The Tradition of La Leche League Meetings in Switzerland

The La Leche League came to Switzerland in 1973, when Christina Hurst-Prager led the first Swiss La Leche League Meeting in Zurich, bringing with her the LLL tradition of providing warm-hearted breastfeeding support and encouragement on a mother-to-mother basis. Many mothers who regularly attended these first meetings realized that their own breastfeeding knowledge and experiences could help other mothers and so became interested in training to become LLL Leaders themselves. Thus, La Leche League Switzerland was born. Although much has changed in breastfeeding practices in the years since its inception, the LLL follows the selfsame goals and traditions today as it did in the very beginning: to provide all mothers, regardless of their backgrounds and their financial situations, with gratis breastfeeding help and support so that they can establish satisfying and fulfilling mother-child relationships while creating optimal conditions for the physical and mental development of their children through breastfeeding.

In the past few decades, much has changed in the nurseries and paediatric wards of hospitals. Even only recently, mothers and newborns were routinely separated for up to 24 hours directly after birth. It is now known that such separations are detrimental to breastfeeding and to the mother-child relationship. Mothers and their children both have a need to be together as soon as possible after birth to get to know one another, to bond, and to get breastfeeding off to a good start. What was unthinkable 40 years ago is commonplace today: mothers can usually hold and breastfeed their children immediately after birth – and La Leche League has done much to help bring this about.

The usual practices for after the neonatal period have also changed considerably. Forty years ago, for example, it was recommended to introduce solids to babies at somewhere between one and three months of age. Medical research and evidence that milk production declines when supplementary foods are introduced too early led the founders of La Leche League to suggest that complementary food should not be introduced until at least the fourth, and preferably the sixth, month. Today, this recommendation is supported by paediatricians and other health care professionals the whole world over.

Virtually all health-care professionals now agree that breastfeeding is best for both mothers and babies. Attitudes toward breastfeeding have changed fundamentally worldwide. Especially here in Western Europe, the question therefore arises: Is the La Leche League still necessary? We of the La Leche League would honestly like to answer in the negative, but, alas, we believe that the answer is still a resounding yes, and so our work continues. Our reasons are many:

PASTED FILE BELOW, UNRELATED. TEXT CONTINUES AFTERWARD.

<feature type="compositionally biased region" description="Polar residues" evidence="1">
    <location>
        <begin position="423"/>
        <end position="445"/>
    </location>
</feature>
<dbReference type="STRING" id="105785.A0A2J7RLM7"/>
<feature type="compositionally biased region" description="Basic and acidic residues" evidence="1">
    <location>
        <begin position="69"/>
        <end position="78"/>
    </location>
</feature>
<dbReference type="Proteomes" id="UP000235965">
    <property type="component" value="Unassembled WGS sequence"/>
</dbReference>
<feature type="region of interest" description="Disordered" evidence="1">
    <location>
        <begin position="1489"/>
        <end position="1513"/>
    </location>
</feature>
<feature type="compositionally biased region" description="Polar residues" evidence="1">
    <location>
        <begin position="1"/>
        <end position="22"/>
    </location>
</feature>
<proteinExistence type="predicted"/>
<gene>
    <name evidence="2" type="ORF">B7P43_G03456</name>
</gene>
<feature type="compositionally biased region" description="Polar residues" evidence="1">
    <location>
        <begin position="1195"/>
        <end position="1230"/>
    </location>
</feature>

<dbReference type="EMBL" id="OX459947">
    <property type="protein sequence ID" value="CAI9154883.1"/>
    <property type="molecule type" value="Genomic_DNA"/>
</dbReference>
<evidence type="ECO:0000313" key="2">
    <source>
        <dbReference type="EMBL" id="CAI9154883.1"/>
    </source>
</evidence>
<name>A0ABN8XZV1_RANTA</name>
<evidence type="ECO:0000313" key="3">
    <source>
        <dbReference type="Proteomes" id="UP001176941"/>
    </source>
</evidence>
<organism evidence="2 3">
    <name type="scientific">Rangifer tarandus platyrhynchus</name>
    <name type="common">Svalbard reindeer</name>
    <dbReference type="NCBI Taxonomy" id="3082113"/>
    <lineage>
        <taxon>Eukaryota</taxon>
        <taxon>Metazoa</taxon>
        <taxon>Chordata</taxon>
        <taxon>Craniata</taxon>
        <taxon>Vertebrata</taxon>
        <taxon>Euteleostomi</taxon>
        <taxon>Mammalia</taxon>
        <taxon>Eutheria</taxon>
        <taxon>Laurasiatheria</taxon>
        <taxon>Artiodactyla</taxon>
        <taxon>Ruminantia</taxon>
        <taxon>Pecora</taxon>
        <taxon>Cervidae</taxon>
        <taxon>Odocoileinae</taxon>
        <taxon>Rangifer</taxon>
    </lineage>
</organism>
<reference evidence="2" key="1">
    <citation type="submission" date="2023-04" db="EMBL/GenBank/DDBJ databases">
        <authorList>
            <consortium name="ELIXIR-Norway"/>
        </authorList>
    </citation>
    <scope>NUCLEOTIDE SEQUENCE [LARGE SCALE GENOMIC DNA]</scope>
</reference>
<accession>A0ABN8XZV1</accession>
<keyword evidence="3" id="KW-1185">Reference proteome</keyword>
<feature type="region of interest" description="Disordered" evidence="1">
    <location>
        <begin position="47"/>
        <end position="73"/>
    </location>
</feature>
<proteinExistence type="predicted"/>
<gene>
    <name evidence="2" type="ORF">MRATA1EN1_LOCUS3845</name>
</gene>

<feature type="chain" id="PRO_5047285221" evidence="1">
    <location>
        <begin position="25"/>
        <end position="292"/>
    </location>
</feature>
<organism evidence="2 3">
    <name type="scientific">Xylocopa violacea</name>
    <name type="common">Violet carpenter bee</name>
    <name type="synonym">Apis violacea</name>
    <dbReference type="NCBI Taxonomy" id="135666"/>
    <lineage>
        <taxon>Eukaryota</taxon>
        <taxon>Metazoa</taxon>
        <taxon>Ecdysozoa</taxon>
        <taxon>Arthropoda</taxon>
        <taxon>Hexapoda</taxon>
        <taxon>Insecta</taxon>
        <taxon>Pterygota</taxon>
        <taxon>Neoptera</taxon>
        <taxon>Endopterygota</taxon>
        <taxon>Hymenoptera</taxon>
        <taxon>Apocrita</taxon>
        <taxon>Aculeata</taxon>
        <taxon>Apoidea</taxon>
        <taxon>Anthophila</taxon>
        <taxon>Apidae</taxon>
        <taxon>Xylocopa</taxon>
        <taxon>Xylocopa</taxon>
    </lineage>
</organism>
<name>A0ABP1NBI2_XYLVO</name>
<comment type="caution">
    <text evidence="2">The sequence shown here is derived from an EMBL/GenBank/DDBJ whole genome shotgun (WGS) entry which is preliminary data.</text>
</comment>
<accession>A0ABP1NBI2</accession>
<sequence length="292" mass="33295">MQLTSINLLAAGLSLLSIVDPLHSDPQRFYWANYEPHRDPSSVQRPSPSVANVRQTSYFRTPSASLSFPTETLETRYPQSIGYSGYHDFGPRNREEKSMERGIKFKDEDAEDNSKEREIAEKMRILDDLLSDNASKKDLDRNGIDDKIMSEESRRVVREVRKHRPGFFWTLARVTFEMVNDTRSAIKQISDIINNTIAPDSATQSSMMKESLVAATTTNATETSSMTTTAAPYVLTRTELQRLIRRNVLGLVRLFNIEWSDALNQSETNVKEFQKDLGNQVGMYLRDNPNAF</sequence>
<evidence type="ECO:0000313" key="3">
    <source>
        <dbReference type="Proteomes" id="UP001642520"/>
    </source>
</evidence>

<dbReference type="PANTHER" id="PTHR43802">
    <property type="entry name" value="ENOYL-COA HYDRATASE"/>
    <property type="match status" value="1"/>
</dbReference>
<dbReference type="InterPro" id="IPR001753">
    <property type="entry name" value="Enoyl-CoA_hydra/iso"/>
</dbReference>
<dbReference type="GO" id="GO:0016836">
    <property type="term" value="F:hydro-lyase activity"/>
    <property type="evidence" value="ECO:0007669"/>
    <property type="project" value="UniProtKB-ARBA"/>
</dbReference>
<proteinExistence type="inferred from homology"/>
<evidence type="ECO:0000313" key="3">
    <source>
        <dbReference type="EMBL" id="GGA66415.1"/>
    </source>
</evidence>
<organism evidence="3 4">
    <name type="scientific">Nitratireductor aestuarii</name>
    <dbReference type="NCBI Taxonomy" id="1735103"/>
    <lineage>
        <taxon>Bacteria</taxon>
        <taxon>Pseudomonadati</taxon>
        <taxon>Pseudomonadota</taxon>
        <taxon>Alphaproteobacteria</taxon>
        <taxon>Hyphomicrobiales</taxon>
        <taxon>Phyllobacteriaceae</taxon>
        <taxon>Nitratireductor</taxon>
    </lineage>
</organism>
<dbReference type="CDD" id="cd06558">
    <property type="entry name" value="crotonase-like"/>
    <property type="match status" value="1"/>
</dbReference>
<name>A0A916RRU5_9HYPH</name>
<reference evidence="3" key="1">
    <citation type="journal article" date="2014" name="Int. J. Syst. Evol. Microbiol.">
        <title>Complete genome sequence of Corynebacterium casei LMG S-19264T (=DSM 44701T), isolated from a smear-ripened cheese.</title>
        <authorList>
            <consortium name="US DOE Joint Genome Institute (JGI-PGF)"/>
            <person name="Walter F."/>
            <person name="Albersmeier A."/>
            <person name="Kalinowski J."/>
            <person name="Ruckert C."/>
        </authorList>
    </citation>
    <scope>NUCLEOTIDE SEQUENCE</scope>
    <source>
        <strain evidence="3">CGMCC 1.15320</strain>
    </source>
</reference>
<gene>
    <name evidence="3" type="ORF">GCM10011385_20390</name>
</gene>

• Despite the theoretical recognition of the benefits of breastfeeding, our Western culture is still not breastfeeding-friendly. The unspoken norm in the minds of most people, in the media, and in advertising is still bottle-feeding. Women are still discouraged from breastfeeding in public, especially when breastfeeding toddlers and not infants. And too often, women are advised by friends, family, and health-care professionals to wean completely before they and their children are ready for this step.
  • Even breastfeeding-friendly professionals often lack the practical knowledge and experience to support a breastfeeding mother effectively. Breastfeeding means a long-lasting commitment. To carry this through, a mother needs affirmation and fellowship with other mothers.
  • Today, young mothers often want or need to work outside of the home. They are frequently ill-informed about their rights and options when it comes to questions about combining breastfeeding and gainful employment. Here also, the La Leche League can offer competent help and support.

La Leche League’s worldwide success is based on providing practical information, warm-hearted compassion, and long-term support. Breastfeeding women come to the La Leche League seeking corroboration, mother-to-mother support, and answers to basic questions: How do I know that my child is getting enough milk? How do I know if it is hungry? When will my child sleep through the night?… Through the generations, the needs of children and mothers remain the same, even when external circumstances have changed dramatically. Through the LLL, the tradition of offering mother-to-mother breastfeeding encouragement and support to all mothers continues.

La Leche League volunteers are ready to answer your questions about breastfeeding by telephone, via e-mail, and in person at LLL meetings throughout Switzerland. For details on how to contact us or to support us in our work, please visit our website at

By Beth Brupbacher

Beth has the distinction to be the last woman to have trained as an LLL Leader under the guidance of the now retired LLLCH founder Christina Hurst-Prager. What Christina first brought to Switzerland more than 40 years ago is now flourishing, with LLL Meetings being offered in English, German, French, Italian and Spanish; and telephone help offered in all these languages plus a few more.

Illustration by Lemady Rochard

Lemady is an artist and illustrator who also runs Storycraft classes and parties for children at the mal_Raum art studio in Ruschlikon, ZH. She has a background in theatre arts and children’s literature. Lemady lives near Einsiedeln SZ with her family. Contact her:  Facebook:

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